Throughout the process managing risks leads to delivered products and services meeting specification, satisfying customer needs and customers paying their bills, thereby allowing the organisation to realise the sales opportunity and contributing to our entrepreneur’s vision of a pot of gold.

If the above risks and opportunities are present in daily organisational life, why do we have concerns for the quality professional’s ability to inhabit this space? Why do we have concerns over what our certification body auditors are going to ‘do to us’?

The revised clauses of ISO 9001 create an opportunity for us to revisit and realign our processes to ensure our systems deliver what our customers and stakeholders want. There are, of course, risks with changes to the standard, but perhaps we can focus on the opportunities presented and maximise them instead.

Paul Simpson, FCQI CQP, is Head of Quality, Technical Services at Network Rail National Supply Chain

One thought on “ISO 9001:2015 – risk and opportunities

  1. Ian Dalling

    I would not disagree Paul but it is perhaps easier to understand when we put the horse before the cart (unlike ISO 9001) and talk in terms of opportunity and threat/harm. When managing under uncertainty, opportunity and threat/harm become prospect and risk respectively. This will make sense to those familiar with SWOT analysis, and its extensions where we introduce a likelihood component to cope with uncertainty. Prospect, which is an estimate of likely gain, always takes the lead over risk which is an estimate of likely loss or losses. Risk is always bad but has to be accepted or tolerated when unavoidably associated with a prospect that we decide upon (often from alternatives). The taking of risk in isolation of prospect(s) is never a good thing. We have to decide on the acceptability of the degree that the overall prospect aggregate is estimated to exceeds the risk aggregate and that each individual risk is acceptable. Things are made more complicated because each stakeholder will have a personal view i.e. opportunity, threat, and prospect and risk are all relativistic according to each stakeholder and is why stakeholder analysis is a critical upfront activity in any planning. However, how many organisations systematically address this and how many do it really well?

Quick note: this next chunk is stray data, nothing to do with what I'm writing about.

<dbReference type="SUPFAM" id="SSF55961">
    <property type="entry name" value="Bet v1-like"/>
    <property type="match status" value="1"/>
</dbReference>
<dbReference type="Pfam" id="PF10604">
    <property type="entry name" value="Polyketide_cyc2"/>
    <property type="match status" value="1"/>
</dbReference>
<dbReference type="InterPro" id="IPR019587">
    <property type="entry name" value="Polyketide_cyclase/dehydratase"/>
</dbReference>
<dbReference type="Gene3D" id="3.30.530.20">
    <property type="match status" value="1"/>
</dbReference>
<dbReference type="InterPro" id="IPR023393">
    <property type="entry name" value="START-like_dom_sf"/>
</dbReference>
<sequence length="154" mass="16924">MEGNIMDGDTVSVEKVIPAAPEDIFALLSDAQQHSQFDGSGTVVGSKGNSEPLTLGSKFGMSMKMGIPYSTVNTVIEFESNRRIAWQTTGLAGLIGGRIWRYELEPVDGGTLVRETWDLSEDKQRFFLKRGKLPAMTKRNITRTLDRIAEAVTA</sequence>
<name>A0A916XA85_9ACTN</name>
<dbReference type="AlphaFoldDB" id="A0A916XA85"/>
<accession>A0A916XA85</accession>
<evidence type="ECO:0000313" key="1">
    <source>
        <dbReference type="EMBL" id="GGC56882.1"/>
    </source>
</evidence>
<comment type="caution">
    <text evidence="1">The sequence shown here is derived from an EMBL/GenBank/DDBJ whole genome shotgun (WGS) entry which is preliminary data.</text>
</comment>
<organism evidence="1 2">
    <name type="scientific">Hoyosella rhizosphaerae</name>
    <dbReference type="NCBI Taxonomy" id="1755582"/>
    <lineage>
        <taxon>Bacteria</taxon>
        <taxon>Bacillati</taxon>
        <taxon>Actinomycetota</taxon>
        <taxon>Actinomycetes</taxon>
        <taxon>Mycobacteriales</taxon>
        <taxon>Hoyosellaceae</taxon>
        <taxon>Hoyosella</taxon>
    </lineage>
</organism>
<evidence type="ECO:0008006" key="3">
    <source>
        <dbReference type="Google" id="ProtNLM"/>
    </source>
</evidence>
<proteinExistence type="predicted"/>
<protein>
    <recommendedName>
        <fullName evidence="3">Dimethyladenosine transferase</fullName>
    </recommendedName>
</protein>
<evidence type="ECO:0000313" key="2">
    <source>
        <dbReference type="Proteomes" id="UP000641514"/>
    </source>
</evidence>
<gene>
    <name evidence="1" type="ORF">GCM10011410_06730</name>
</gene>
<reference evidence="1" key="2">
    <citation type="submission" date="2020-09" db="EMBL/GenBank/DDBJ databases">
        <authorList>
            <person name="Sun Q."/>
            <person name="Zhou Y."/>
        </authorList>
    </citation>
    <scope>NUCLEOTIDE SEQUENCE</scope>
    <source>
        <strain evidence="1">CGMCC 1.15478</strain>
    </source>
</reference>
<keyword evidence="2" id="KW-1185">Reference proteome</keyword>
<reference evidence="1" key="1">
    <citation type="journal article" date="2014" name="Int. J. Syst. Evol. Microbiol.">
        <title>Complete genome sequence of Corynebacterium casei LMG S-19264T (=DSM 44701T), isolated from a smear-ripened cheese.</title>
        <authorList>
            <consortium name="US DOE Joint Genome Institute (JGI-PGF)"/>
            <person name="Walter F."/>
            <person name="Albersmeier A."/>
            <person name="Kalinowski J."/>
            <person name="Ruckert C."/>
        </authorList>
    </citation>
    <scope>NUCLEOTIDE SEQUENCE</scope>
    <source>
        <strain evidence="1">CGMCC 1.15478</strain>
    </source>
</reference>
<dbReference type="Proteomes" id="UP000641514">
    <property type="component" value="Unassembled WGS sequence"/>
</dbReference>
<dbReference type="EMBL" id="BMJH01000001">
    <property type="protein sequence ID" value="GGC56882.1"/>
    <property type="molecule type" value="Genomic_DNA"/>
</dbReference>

We can apply prospect and risk thinking to the whole of the organisation’s structure and processes when managing under uncertainty to improve all aspects of performance. MSS 1000:2014 does this systematically and addresses the totality of managing an organisation irrespective of its type and size. This is possible because it focuses on the structures and processes that are at the heart of all aspects of performance and not by trying to manage these various aspects of performance separately which has been the general approach in recent years and driven by ISO. MSS 1000:2014 fully elaborates on the theory and practice of prospect and risk management using joined up management thinking and can be freely downloaded via .


Leave a Reply

Your email address will not be published. Required fields are marked *